FOI under attack?

The Recordkeeping Roundtable is holding a panel discussion to talk about the current  review of the Freedom of Information Act 1982 (FOI Act) and the Australian Information Act 2010 (IC Act) which is looking at the ‘extent to which those Acts and related laws continue to provide an effective framework for access to government information.’

Come along to a casual session to talk about the review, raise areas of concern and come up with ideas for submissions. We will post the results of the discussions here after the event.

Speakers:

  • Brendan Molloy is the Secretary of Pirate Party Australia, a software developer and a rum enthusiast. Recent run-ins with the AGD regarding Freedom of Information have further invigorated his interest in this area.
  • Paul Farrell is a freelance journalist who has had work published on PBS Frontline, New Matilda, Crikey, ABC Radio National and ABC Online.  He’s a frequent user of state and federal freedom of information laws, and last year obtained the immigration detention centre contract between Serco and the Department of Immigration and Citizenship which was published on New Matilda.  He also has a background in law. Paul is the author of  the article FOI Review a Blow to Transparency, in New Matilda this week.

Where: Upstairs at The Trinity Hotel, cnr Crown and Devonshire Sts, Surry Hills. The Trinity is a 5-10 minute walk up Devonshire St from Central, or is on the 301 or 303 bus routes from the City. Street parking 1 hr limit only.

When: Tuesday November 20, 6-8pm

Cost: Free

Refreshments: We will have the bar open upstairs and a menu of tasty pub dinners & snacks. The Trinity is not charging us to use the space, so eat / drink up! (it’s nice food, happily)

Twitter: The hashtag for this event will be #foirev

Registration: Not compulsory – you can just rock up, but helps us with room set up. Please go to our event registration page.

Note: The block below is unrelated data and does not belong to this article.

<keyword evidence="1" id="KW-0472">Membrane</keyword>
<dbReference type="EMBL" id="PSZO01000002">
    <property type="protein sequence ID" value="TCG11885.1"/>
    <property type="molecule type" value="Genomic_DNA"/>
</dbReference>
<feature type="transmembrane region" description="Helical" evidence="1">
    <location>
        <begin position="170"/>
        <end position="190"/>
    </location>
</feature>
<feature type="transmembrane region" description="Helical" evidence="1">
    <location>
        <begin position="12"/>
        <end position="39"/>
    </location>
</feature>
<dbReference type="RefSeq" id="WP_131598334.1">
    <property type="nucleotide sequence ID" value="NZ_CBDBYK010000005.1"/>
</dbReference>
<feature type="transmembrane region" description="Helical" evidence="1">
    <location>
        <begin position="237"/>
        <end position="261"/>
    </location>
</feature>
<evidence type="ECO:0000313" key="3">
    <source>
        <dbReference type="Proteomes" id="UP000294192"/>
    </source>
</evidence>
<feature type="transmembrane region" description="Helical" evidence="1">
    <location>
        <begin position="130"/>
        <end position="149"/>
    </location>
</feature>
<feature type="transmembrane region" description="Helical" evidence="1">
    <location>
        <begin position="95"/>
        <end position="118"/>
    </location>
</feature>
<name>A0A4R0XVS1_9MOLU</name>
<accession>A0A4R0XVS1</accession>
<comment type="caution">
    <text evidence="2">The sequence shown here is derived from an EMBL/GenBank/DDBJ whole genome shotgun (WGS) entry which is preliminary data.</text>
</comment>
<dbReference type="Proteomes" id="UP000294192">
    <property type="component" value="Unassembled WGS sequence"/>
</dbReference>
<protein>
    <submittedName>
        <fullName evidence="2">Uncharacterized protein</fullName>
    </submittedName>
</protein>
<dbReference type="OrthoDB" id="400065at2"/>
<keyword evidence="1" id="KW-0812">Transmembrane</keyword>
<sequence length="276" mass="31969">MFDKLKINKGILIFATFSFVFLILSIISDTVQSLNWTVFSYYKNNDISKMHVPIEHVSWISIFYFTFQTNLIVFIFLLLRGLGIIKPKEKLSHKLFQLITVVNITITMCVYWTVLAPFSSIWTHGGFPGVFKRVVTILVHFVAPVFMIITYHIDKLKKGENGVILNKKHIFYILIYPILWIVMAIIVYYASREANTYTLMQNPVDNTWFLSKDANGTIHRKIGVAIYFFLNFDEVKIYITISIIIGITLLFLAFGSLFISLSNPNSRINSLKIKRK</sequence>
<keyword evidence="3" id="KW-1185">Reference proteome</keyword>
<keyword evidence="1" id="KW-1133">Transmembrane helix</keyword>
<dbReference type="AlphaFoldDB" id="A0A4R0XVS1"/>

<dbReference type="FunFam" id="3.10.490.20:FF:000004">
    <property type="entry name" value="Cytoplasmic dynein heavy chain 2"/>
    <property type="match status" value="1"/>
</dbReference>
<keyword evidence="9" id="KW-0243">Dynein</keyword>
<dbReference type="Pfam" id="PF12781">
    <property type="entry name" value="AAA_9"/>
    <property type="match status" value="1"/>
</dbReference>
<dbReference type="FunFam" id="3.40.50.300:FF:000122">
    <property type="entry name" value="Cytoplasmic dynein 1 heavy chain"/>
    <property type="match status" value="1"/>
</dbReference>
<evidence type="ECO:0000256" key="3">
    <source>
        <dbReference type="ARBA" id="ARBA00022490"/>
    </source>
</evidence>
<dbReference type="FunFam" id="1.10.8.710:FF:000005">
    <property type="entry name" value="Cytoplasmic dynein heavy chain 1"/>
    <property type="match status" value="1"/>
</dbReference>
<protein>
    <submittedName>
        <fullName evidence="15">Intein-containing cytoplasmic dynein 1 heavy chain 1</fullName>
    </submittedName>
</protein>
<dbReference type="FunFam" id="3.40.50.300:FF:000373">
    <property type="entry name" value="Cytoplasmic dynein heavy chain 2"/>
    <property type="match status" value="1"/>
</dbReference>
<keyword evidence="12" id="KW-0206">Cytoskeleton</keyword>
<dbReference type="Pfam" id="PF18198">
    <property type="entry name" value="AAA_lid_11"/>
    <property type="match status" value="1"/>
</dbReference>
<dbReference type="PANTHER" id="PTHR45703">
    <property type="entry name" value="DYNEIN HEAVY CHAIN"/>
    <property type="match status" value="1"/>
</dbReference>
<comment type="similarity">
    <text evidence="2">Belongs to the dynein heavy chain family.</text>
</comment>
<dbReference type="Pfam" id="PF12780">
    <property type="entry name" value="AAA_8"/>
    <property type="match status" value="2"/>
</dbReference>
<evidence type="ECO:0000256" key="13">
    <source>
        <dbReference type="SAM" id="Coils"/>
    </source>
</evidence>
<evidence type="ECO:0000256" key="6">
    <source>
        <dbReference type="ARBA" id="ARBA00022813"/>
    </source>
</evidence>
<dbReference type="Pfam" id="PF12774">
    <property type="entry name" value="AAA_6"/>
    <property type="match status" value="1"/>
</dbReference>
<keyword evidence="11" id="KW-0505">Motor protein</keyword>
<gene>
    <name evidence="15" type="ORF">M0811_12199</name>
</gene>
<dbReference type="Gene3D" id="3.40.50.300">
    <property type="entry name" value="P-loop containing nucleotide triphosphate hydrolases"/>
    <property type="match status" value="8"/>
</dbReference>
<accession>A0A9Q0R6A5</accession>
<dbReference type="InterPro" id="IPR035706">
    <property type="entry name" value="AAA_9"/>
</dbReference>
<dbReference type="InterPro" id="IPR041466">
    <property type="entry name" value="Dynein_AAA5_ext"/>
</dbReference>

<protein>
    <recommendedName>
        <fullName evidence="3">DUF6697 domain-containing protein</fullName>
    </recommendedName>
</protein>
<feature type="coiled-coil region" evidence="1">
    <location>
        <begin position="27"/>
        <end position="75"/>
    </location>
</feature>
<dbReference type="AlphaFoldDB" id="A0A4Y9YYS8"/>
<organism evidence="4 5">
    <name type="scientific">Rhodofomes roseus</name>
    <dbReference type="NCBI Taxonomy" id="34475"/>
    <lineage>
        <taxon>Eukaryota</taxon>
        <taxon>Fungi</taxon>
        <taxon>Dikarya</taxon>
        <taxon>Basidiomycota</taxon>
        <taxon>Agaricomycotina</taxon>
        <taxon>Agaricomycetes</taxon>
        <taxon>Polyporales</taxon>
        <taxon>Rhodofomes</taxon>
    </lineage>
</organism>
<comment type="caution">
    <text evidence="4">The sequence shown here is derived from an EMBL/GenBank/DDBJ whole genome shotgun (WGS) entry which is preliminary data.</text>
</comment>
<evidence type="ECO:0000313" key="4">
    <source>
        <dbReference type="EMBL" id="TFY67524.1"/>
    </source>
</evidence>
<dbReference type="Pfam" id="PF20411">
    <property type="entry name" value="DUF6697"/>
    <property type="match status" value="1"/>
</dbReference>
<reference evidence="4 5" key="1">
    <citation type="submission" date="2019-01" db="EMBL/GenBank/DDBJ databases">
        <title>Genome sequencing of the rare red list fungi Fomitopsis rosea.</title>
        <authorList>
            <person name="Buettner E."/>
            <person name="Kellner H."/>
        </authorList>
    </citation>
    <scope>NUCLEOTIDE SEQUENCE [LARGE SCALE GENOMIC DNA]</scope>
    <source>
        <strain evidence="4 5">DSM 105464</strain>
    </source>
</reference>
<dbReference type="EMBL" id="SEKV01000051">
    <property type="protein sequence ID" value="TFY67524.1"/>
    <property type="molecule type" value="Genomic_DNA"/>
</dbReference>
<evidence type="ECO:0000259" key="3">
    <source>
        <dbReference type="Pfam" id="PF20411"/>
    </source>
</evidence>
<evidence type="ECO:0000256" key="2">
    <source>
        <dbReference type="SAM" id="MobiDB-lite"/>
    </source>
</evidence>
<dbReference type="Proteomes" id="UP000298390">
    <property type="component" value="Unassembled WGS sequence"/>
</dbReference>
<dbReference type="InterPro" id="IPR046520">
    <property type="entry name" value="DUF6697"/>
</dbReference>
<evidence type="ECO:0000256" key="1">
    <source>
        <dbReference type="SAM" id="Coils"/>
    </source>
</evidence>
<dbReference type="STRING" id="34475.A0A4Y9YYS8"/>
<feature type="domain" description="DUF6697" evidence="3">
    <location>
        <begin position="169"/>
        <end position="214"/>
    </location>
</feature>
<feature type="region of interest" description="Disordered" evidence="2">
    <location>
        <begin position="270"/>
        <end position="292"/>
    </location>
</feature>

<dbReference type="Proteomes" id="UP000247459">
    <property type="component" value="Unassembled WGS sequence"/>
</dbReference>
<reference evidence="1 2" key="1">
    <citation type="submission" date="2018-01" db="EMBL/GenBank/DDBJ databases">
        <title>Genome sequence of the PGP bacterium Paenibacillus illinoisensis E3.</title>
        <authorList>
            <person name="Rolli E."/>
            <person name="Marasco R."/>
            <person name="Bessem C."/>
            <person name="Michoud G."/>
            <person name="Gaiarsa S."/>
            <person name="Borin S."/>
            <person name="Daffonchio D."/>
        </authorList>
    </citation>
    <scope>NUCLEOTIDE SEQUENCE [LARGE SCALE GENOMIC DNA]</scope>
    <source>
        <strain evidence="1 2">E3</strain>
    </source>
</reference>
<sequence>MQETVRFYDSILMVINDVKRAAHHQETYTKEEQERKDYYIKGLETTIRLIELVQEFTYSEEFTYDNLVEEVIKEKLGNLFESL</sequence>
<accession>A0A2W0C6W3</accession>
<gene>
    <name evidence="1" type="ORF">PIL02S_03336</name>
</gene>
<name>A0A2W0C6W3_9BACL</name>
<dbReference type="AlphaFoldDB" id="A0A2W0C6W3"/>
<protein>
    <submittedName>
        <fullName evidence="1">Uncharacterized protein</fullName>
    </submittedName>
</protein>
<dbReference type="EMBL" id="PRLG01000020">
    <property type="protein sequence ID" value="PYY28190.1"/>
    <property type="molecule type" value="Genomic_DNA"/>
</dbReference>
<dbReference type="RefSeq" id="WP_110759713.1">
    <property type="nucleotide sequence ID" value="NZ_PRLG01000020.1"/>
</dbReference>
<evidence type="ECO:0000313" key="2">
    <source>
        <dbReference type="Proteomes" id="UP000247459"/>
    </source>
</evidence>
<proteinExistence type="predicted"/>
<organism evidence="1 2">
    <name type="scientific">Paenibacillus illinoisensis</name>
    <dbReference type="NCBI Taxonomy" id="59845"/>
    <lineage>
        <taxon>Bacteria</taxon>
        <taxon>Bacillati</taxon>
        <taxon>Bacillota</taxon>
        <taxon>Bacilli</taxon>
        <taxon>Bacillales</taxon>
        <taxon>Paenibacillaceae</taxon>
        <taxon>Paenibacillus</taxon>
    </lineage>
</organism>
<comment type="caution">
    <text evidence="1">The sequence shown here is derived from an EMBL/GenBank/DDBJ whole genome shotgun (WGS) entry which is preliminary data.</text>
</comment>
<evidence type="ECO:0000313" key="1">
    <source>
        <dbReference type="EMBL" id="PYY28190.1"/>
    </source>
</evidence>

About the review

On October 31, The Attorney General Nicola Roxon announced that she had requested former public servant Dr Allan Hawke to conduct a review of the Freedom of Information Act 1982 (FOI Act) and the Australian Information Act 2010 (IC Act). Once submissions on the Terms of Reference are gathered Dr Hawke will have until April 2013 to prepare a report and recommendations to the Government. Submissions to the review addressing the Terms of Reference are due by Friday, 7 December 2012.

Why does the Government say this review is needed?

The press release issued by the Attorney General pouts the need to cut the costs incurred by Government Departments in complying with FOI requests at the top of the list of reasons for having this review. The Terms of Reference, available in full below, also mention a need to minimise the ‘regulatory and administrative burden, including costs, on government agencies’.  They also propose that there needs to be consideration of a ‘reformulation of the exemptions in the FOI Act, including the application of the new public interest test’, with such a reformulation to address:

(i) the requirement to ensure the legitimate protection of sensitive government documents including Cabinet documents; and

(ii) the necessity for the government to continue to obtain frank and fearless advice from agencies and from third parties who deal with government.

What is concerning about the review?

There are a number of things that we Roundtablers are concerned about with regard to this review:

  • the potential for a revised scheme to place more of a burden of red tape and cost on applicants